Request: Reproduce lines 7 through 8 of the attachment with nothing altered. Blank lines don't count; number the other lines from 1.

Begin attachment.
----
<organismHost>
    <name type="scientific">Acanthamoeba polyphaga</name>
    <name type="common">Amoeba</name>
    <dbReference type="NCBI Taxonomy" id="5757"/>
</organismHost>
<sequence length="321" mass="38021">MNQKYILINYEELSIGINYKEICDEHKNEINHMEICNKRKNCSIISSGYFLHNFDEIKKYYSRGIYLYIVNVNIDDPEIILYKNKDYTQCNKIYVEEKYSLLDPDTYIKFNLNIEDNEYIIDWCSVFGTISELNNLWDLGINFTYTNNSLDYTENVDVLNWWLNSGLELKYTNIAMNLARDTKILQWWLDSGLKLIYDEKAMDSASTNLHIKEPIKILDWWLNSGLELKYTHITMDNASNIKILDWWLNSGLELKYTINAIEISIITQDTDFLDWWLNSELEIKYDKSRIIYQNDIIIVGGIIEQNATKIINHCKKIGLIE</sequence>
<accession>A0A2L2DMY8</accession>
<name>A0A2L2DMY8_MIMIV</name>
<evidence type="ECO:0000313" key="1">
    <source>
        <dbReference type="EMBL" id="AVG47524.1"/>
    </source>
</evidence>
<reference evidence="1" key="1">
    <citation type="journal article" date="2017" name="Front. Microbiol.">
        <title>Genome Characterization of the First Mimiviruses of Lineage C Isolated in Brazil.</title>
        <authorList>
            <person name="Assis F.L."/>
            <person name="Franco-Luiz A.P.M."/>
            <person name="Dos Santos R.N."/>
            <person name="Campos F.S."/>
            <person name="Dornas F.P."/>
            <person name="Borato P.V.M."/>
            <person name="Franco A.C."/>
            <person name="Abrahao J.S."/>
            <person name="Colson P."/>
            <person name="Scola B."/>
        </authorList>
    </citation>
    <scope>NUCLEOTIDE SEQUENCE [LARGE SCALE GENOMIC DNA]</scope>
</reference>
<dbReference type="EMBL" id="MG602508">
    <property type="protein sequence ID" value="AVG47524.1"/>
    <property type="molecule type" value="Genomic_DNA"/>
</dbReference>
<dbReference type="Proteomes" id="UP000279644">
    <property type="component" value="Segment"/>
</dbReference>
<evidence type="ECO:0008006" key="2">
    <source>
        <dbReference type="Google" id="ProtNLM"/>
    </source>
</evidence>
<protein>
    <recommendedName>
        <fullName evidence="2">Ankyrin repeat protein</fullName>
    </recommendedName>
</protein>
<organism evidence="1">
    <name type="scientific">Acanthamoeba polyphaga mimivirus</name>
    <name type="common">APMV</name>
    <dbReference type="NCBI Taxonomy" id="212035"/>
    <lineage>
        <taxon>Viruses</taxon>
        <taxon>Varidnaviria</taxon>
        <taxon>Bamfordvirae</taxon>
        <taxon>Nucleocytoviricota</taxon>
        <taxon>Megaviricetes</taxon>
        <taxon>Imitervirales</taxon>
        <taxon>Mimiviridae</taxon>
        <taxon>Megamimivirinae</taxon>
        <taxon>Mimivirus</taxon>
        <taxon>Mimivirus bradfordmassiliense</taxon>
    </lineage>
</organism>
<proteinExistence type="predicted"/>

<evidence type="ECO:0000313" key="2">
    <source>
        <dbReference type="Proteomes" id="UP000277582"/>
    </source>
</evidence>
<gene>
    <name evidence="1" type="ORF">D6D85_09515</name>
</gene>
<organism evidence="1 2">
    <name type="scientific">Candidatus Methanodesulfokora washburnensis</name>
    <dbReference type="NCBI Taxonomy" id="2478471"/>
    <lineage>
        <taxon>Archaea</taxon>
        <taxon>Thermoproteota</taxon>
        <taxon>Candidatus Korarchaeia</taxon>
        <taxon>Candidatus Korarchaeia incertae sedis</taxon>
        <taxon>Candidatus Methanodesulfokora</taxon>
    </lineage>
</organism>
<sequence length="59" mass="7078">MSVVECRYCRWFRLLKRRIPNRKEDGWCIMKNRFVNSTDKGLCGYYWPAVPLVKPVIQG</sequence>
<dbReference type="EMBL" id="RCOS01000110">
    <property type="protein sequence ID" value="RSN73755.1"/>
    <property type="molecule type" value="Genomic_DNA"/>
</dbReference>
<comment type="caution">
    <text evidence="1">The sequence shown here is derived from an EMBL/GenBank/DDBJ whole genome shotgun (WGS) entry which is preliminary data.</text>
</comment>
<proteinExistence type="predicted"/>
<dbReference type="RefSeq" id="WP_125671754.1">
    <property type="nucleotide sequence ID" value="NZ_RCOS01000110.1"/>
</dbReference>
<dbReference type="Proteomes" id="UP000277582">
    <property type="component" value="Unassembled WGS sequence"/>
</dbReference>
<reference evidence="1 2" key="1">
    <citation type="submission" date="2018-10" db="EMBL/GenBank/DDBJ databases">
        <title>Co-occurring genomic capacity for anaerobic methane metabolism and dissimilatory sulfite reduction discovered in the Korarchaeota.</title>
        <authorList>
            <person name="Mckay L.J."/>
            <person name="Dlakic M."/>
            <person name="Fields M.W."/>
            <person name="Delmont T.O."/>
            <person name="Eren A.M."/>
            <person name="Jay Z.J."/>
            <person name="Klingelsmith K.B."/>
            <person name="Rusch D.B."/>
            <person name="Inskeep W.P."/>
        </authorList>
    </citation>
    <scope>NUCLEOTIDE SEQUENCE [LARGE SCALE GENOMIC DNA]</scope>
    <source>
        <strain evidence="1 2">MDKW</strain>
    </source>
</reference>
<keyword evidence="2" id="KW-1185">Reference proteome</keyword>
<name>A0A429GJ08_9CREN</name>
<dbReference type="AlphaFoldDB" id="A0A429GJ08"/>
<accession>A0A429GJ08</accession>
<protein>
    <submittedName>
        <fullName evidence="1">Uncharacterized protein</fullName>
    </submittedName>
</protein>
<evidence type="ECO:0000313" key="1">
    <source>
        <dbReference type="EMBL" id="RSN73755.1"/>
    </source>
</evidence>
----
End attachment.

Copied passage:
<accession>A0A2L2DMY8</accession>
<name>A0A2L2DMY8_MIMIV</name>